Another guy that can dunk? Is Pop still coaching the Spurs?
The San Antonio Spurs have reached an agreement in principle to sign Marcus Haislip, who most recently played for Unicaja Malaga of the Spanish League last season. What does this mean for the Spurs? Let's find out.
48MoH got a full article up before we did, so be sure to check out Graydon's take here.
Haislip is a guy who might be considered a bust. He was a stud when he played college ball at Tennessee, and was drafted #13 by Milwaukee(we're making a habit of taking what they no longer want) in 2002. He then played 2 seasons for the Bucks, and part of a 3rd season with the Pacers in 2004-05. Since then, he's spent 4 seasons in Europe, the last 2 with Unicaja Malaga of the Spanish League. Draft Express has him ranked #3 of all overseas free agents - by the way, look who's the only big man listed higher - anyone think Buford reads DX? I'd keep an eye on #6 and #7 from that list too, especially if we can't land one of the top free agent NBA big men. Speaking of those free agents, what's the impact of this on team salary?
Payroll and Roster Impact
The Spurs are well over the cap, so the only tools at their disposal to woo free agents are the Mid-Level Exception, Bi-Annual Exception, and Veteran's minimum contract offers. The Express-News is reporting that the deal is assumed to be at the veteran's minimum, which is around $1.3M/yr, and does not impact the MLE or BAE. That means the Spurs are still free to pursue marquee free agents like Rasheed Wallace and Antonio McDyess, among others.
So, here's how the roster is shaping up so far:
Players Currently Signed or Pending contract offers
Center: Tim Duncan, Ian Mahinmi
Power Forward: Matt Bonner, Marcus Haislip, DeJuan Blair
Small Forward: Richard Jefferson, Michael Finley, Marcus Williams(non-guaranteed)
Shooting Guard: Manu Ginobili, Roger Mason
Point Guard: Tony Parker, George Hill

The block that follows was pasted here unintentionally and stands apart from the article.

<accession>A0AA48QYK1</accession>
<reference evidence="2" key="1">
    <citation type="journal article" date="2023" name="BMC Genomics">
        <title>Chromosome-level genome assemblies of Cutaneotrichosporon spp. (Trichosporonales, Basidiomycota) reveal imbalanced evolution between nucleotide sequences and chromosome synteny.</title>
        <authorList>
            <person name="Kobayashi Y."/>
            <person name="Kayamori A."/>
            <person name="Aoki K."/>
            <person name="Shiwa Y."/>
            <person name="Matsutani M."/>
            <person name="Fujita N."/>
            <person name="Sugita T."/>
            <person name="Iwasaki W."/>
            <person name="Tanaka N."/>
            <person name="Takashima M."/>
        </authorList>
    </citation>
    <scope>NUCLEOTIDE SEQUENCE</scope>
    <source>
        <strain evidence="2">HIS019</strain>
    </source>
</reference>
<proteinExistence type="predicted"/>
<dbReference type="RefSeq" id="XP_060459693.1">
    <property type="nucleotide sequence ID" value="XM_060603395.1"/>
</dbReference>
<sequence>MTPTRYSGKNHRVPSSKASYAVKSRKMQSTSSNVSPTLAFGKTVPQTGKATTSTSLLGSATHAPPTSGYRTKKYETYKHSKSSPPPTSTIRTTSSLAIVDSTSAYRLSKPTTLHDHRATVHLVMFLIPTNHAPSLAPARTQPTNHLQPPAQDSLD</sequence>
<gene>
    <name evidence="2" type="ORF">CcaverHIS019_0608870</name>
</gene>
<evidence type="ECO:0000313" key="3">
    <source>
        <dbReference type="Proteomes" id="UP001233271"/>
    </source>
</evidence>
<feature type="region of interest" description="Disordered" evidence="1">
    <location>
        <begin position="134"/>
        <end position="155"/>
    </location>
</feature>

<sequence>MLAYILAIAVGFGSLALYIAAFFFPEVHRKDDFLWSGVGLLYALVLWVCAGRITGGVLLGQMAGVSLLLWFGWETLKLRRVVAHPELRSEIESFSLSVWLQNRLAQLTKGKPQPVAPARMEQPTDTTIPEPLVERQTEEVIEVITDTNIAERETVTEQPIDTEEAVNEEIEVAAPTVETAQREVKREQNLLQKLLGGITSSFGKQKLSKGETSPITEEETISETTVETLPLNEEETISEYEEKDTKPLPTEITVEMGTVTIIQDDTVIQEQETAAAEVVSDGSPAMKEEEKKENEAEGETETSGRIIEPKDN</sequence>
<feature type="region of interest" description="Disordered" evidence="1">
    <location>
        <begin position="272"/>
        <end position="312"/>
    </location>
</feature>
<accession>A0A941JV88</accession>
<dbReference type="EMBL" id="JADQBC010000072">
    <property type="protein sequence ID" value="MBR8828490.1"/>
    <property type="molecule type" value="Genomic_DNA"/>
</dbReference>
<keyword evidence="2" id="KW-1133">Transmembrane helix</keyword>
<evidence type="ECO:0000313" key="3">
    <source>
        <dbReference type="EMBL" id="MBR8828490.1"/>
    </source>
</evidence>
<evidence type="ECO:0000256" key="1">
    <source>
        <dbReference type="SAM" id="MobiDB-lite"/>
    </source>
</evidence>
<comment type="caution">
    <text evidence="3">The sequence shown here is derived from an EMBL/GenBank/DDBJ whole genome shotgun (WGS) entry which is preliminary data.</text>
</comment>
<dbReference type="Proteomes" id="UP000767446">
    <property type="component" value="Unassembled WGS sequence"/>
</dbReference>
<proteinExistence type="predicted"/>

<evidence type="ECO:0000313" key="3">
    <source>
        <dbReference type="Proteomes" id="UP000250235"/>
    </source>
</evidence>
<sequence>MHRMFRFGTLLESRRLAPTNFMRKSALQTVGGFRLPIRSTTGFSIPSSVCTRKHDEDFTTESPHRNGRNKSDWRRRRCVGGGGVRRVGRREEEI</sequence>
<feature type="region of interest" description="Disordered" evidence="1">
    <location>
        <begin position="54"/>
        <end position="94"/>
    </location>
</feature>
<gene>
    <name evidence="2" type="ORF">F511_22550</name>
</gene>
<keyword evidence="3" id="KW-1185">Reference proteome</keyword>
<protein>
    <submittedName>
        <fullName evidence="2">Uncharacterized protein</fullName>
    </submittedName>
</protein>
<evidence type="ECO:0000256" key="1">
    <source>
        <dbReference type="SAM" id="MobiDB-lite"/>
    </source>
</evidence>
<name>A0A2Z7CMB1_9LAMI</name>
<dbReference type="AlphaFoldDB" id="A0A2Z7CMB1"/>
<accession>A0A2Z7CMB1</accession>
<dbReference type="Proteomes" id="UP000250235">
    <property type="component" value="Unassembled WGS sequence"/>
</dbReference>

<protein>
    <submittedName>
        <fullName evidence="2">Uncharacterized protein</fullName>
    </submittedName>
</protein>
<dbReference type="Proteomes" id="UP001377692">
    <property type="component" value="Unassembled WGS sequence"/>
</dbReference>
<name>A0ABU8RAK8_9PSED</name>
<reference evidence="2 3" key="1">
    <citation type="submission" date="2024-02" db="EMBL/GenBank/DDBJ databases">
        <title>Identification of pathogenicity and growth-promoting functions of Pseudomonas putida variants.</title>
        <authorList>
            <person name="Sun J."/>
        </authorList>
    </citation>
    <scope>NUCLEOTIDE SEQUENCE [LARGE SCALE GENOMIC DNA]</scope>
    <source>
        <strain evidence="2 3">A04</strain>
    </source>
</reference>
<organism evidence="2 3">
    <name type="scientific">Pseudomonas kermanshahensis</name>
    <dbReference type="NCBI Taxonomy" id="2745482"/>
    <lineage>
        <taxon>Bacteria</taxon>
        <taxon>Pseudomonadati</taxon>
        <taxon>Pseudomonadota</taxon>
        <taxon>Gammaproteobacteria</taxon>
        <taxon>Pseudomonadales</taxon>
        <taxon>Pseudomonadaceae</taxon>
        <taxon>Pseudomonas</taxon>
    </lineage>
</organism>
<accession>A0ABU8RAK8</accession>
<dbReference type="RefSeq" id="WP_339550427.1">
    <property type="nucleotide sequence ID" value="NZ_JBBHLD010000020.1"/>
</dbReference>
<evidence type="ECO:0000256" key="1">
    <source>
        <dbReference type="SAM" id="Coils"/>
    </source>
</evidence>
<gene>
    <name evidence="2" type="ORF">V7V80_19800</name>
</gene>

If you're counting, that's 12 roster spots that are currently filled, with 4 more available for guys who qualify.
Out of the 3 prospects identified, the one who figures to be impacted most by this move is James Gist. Barring a trade of one of the Spurs' current big men(Bonner could be useful somewhere), Gist's roster spot just got taken. Remember, we still need a starting-quality big man, and Haislip is not a starter. And with the possibility of Splitter coming next year(and the extremely remote possibility that could happen this season), I don't know if we'll ever see Gist donning the silver and black. Haislip seems like a more developed version of Gist, though it would be nice to try and develop Gist more. Gist may be a trade asset at this point as well, but we'll have to see how the Spurs' plan unfolds in the coming days.
What Haislip Brings To The Spurs
Haislip is a guy with a rather familiar skill set. Watching highlights of Haislip is a lot like watching highlights of Gist, except with fighting. Courtesy of DraftExpress, here are some stats for Haislip:
One thing that jumps off the page for me is the shooting and 3-point percentages Haislip had in the Spanish League. They weren't as good in Euroleague play, which is pretty disconcerting, but I think Pop and RC know what they're doing here. His rebounding number are underwhelming, particularly for someone with his apparent athletic ability(Thanks to LatinD for finding the video links). His free throw percentage in recent seasons would also seem to disqualify him from being a Spur. I see Haislip as a specialist - one who can probably provide a nice complement to DeJuan Blair in the second or third unit, or when Pop plays smallball.
What Happens Now
I'm more convinced than ever that Buford and Pop have some kind of trade in the works, and this move was made to augment the roster for that purpose. Anyhow, it's an interesting move, and makes our team more athletic again. The "youth" movement contuinues. Yes, I know he's 28, but that's young by the Spurs' recent frontcourt standards. He seems like a solid bench player, but don't expect him to be our free agent saviour. This isn't the end of the offseason activity for the Spurs, but it's one piece of the puzzle.